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The Black Rodeo Keeps Kicking in Arizona

Keeping a Culture Alive

PHOENIX -
On Las Amigos Ranch in Phoenix, Ariz., ranch hand Ramontay McConnell knows exactly where his heart lies. 

"She honestly is my first love. I have to say so," McConnell said about his beloved white horse, April. "I’ve had her since she was born. She’s always been a sweet girl."

McConnell has been "cowboying" since he was a kid growing up in Kansas City, Mo. He came to Arizona with the plan of playing college football, but life on the ranch pulled him in. He quit football to focus more on rodeo. 

Riding alongside McConnell is Ricky MaGee, who grew up in the South. He fell in love with horses at a young age and started "cowboying" 15 years ago. 

"You grab everyone’s attention because it’s definitely not something that anyone expects. Where I come from, there’s not a lot of black cowboys that you meet," said MaGee.

He faced discrimination as a black cowboy but nevertheless persisted to live the cowboy life he loves.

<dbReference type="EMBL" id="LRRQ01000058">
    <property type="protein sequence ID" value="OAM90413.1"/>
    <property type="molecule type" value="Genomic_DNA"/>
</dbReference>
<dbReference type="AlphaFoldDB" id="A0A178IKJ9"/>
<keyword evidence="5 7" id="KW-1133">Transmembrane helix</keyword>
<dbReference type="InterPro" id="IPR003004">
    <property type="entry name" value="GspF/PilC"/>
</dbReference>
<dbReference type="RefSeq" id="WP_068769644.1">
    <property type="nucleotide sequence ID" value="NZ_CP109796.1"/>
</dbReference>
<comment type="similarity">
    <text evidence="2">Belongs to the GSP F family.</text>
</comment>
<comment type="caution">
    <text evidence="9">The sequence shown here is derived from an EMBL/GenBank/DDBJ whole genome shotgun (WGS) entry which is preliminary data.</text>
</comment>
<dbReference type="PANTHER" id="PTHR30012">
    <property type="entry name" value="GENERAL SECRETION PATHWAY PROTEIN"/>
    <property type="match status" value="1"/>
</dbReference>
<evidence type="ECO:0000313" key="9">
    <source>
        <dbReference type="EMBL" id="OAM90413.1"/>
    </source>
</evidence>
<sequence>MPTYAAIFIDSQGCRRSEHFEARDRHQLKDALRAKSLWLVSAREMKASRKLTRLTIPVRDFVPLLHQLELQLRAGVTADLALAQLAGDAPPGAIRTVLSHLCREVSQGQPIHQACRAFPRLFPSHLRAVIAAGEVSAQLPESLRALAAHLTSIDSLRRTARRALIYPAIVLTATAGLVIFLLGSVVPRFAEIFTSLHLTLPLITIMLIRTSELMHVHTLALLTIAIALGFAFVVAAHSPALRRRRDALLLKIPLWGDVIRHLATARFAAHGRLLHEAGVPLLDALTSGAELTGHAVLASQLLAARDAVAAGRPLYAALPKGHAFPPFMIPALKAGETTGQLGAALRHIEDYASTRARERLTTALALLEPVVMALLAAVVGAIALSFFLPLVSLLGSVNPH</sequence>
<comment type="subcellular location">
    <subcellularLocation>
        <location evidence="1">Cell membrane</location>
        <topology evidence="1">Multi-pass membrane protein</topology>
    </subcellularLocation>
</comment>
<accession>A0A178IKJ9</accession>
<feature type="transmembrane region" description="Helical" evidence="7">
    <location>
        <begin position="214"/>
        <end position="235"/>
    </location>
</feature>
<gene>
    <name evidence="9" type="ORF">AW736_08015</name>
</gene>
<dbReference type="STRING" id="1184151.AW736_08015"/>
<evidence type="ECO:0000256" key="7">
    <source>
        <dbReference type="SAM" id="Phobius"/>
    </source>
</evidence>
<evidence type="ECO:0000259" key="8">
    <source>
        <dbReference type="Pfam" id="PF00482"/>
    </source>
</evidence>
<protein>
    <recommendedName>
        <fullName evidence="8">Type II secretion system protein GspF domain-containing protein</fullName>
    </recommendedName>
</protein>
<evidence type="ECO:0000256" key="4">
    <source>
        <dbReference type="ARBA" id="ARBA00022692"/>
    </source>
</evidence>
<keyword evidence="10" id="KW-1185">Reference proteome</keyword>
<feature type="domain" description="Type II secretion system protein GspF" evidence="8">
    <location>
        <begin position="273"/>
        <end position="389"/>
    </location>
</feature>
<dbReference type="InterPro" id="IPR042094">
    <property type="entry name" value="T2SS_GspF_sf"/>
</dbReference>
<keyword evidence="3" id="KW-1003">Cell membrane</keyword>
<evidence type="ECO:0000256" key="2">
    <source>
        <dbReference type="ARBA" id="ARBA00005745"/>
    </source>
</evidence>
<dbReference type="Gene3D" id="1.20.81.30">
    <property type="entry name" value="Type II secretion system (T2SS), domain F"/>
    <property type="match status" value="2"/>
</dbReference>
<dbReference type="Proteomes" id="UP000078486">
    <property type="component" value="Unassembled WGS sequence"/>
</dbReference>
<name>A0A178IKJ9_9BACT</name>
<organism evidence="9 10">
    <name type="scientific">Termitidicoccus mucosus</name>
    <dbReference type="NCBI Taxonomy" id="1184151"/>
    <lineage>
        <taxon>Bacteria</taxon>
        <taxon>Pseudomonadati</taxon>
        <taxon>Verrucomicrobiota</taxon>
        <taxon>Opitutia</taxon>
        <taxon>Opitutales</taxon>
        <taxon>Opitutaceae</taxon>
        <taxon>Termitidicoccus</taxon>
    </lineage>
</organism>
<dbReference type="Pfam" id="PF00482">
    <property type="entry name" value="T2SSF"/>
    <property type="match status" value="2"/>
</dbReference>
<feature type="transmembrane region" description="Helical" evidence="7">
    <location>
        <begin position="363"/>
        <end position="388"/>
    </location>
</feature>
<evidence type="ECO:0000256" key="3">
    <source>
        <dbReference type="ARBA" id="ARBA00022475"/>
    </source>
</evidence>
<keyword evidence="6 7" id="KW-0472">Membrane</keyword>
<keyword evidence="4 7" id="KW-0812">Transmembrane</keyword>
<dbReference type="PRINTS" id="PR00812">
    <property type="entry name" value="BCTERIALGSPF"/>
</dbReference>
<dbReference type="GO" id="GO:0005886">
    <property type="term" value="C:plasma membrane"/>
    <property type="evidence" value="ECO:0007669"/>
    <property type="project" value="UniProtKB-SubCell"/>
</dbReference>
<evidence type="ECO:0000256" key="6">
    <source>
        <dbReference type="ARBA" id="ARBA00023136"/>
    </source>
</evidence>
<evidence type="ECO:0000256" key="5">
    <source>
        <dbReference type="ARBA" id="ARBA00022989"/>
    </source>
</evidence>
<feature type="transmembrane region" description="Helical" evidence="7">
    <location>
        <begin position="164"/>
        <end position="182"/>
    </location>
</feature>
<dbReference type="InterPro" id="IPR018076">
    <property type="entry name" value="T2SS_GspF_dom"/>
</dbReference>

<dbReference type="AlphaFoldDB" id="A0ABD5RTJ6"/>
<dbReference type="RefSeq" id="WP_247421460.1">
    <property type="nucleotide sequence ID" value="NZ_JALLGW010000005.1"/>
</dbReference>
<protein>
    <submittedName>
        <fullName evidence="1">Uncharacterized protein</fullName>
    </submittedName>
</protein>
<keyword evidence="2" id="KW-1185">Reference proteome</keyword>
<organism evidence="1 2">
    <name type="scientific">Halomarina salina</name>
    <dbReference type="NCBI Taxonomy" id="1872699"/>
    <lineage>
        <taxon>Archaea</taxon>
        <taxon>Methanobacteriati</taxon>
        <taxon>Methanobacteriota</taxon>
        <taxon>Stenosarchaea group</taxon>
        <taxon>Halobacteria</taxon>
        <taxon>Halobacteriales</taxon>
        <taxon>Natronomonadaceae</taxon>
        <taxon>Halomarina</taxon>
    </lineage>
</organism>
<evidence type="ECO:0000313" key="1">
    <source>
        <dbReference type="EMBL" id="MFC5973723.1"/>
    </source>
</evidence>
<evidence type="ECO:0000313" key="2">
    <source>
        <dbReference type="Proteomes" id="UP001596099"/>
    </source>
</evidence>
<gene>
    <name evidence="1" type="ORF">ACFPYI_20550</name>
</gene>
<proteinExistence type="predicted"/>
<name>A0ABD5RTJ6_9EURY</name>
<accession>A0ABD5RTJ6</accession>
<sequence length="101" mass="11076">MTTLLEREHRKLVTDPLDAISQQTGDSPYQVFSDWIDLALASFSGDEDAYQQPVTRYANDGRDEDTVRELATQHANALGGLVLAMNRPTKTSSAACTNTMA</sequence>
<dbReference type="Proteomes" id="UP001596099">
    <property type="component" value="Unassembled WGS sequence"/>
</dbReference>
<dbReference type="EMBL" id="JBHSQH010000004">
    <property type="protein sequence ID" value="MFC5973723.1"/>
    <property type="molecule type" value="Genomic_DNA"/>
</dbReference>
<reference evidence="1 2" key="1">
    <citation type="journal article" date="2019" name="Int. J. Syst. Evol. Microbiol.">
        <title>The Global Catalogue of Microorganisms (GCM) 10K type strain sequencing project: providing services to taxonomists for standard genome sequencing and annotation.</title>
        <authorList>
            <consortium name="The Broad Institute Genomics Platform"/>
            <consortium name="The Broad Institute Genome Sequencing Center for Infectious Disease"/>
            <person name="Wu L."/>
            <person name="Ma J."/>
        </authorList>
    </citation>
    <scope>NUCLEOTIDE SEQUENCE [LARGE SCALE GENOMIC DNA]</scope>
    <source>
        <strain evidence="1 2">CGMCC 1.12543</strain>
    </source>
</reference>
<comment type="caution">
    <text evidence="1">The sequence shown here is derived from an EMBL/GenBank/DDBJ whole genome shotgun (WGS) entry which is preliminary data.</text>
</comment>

Both McConnell and MaGee come from different parts of the country for different reasons to Arizona. These two black cowboys are keeping African American cowboy culture alive with help from the Arizona Black Rodeo. 

Every year, AZ Black Rodeo showcases local and national African American rodeo competitors with roping and riding skills. The rodeo brings in thousands of fans every year to celebrate Arizona Black Cowboy culture.

"All eyes are on the white cowboys but I’m here to let them know black cowboys are here and we are all across the world," said McConnell. 

The term "cowboy" in America is traced back to the history of the black cowboy. 

“The term 'cowboy' came from the blacks. They brought them from Mississippi into Texas and they had to ride the bucking horses and tame them," said Chaz Jackson, President and Founder of Buffalo Soldiers Chapter of America. "And they would say 'Go get that cow, boy.'"

The Buffalo Soldiers were the name given to African American cavalry regiments in the late 1800s. 

"The Buffalo Soldiers were cowboys. First of all, they could ride. They could shoot. They had to hunt for their own food. They were chasing white outlaws," Jackson said. 

The Arizona Black Rodeo returns on Saturday, March 10, at Rawhide in Chandler. 


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